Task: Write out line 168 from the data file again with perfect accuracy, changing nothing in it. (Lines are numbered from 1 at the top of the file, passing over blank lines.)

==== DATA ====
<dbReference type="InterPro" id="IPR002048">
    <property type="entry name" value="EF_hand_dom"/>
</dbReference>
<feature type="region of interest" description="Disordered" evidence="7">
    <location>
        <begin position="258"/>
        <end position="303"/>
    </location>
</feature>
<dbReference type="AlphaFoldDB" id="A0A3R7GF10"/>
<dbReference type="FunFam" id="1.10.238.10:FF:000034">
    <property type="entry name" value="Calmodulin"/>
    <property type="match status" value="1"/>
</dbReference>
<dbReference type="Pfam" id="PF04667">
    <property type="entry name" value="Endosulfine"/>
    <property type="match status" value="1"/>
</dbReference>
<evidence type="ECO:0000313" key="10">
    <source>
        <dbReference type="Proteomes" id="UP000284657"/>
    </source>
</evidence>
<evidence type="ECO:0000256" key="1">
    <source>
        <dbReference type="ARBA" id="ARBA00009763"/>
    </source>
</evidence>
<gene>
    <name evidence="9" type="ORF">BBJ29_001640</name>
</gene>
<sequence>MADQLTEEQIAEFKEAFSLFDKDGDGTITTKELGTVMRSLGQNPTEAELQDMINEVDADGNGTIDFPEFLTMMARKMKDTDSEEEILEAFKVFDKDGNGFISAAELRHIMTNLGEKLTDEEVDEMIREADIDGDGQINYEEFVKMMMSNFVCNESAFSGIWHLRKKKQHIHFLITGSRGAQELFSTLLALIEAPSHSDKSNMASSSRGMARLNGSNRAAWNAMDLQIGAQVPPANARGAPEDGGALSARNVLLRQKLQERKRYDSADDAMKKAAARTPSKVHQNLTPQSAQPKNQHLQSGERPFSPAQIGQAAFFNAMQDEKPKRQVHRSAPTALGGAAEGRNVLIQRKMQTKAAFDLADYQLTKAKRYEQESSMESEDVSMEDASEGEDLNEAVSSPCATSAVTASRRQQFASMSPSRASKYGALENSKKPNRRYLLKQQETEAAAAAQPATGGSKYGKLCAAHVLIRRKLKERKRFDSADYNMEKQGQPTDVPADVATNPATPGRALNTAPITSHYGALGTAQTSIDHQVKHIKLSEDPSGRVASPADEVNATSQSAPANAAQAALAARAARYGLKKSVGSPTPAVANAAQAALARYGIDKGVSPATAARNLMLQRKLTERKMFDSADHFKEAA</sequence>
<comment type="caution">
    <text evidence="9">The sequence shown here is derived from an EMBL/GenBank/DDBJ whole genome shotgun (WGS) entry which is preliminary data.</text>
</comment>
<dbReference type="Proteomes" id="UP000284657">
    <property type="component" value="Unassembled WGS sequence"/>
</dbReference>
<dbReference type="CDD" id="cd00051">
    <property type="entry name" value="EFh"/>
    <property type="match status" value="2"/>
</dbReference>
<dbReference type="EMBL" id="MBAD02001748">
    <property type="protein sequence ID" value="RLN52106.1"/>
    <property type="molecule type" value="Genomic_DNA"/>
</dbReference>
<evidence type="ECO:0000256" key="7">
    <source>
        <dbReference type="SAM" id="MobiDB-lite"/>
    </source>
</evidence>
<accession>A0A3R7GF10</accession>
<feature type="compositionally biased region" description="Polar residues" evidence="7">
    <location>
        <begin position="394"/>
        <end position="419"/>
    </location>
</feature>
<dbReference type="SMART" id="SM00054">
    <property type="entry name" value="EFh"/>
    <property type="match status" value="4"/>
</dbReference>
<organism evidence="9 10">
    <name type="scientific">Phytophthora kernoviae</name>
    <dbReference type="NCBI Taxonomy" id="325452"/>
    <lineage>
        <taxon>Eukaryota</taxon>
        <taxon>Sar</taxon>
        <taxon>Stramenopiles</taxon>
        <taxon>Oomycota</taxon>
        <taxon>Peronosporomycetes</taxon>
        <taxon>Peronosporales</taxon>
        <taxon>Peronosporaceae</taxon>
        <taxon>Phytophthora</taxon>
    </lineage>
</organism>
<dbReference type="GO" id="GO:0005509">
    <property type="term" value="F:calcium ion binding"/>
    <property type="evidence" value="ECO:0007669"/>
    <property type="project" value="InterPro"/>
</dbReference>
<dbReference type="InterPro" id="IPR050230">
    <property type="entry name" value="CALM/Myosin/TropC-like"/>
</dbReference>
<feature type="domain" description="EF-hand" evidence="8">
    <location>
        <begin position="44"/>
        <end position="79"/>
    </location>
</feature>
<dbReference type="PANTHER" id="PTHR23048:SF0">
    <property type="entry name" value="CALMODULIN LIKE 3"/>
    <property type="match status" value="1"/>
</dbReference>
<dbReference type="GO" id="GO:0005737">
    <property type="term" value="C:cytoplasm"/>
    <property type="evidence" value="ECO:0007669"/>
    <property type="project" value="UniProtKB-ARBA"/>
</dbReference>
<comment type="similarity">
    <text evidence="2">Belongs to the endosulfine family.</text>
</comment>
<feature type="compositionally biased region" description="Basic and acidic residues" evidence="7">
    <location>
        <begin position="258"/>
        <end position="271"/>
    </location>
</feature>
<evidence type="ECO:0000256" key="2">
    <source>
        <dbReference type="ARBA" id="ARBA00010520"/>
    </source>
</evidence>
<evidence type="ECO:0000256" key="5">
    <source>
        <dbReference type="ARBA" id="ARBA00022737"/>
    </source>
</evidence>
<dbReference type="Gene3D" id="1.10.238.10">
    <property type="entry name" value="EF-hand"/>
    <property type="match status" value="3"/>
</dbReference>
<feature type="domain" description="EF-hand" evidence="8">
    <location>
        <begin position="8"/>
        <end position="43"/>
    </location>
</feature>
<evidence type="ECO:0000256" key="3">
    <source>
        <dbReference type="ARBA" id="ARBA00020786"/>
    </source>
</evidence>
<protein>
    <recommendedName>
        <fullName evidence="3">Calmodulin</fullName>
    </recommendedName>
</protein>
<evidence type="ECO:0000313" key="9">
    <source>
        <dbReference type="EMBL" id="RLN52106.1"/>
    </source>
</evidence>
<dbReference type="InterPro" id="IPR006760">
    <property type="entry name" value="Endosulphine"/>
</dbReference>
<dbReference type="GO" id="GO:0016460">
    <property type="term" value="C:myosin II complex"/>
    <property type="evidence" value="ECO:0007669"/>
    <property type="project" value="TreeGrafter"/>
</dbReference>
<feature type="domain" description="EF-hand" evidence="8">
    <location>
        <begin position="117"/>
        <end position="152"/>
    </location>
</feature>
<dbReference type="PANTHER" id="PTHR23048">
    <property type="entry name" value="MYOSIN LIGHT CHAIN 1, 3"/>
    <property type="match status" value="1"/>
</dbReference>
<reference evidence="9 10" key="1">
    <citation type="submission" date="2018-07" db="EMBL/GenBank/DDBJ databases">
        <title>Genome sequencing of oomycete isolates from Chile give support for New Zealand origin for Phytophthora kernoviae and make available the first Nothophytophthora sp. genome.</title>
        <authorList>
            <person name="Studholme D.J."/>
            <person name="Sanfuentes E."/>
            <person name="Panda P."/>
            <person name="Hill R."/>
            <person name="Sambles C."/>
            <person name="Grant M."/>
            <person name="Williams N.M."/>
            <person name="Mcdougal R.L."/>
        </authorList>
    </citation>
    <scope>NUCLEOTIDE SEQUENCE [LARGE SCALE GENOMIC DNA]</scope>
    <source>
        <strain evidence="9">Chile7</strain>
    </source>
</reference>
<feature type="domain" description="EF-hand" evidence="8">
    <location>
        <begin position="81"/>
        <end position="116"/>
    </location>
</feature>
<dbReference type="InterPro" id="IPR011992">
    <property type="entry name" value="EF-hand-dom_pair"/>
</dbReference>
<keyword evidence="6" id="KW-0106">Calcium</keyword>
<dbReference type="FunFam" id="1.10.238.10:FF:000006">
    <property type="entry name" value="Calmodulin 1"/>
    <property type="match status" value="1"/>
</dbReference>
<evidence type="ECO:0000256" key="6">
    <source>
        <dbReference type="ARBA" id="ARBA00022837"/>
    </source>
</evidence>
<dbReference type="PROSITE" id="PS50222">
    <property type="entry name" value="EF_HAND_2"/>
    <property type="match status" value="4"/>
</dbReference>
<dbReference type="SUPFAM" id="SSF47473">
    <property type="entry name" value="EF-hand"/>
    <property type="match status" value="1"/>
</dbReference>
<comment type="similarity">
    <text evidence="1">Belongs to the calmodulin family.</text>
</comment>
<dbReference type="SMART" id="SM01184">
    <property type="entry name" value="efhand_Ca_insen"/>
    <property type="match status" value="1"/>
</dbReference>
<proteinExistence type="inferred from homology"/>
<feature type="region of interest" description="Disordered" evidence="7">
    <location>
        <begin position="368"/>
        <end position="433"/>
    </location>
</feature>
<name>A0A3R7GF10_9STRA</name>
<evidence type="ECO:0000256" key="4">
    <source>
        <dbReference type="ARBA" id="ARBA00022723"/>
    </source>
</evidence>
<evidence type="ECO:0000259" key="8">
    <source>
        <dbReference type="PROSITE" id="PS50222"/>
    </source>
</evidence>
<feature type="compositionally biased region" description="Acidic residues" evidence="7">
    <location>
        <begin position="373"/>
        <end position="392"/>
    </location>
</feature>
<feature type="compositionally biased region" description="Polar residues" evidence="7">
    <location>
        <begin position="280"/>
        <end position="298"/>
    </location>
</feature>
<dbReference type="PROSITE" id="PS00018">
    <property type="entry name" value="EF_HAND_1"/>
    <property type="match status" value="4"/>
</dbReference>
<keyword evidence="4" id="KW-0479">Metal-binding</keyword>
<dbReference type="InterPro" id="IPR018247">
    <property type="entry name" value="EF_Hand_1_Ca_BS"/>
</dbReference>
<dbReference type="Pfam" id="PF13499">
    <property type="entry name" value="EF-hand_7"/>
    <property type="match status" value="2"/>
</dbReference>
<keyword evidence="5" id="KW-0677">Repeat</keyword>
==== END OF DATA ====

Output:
            <person name="Panda P."/>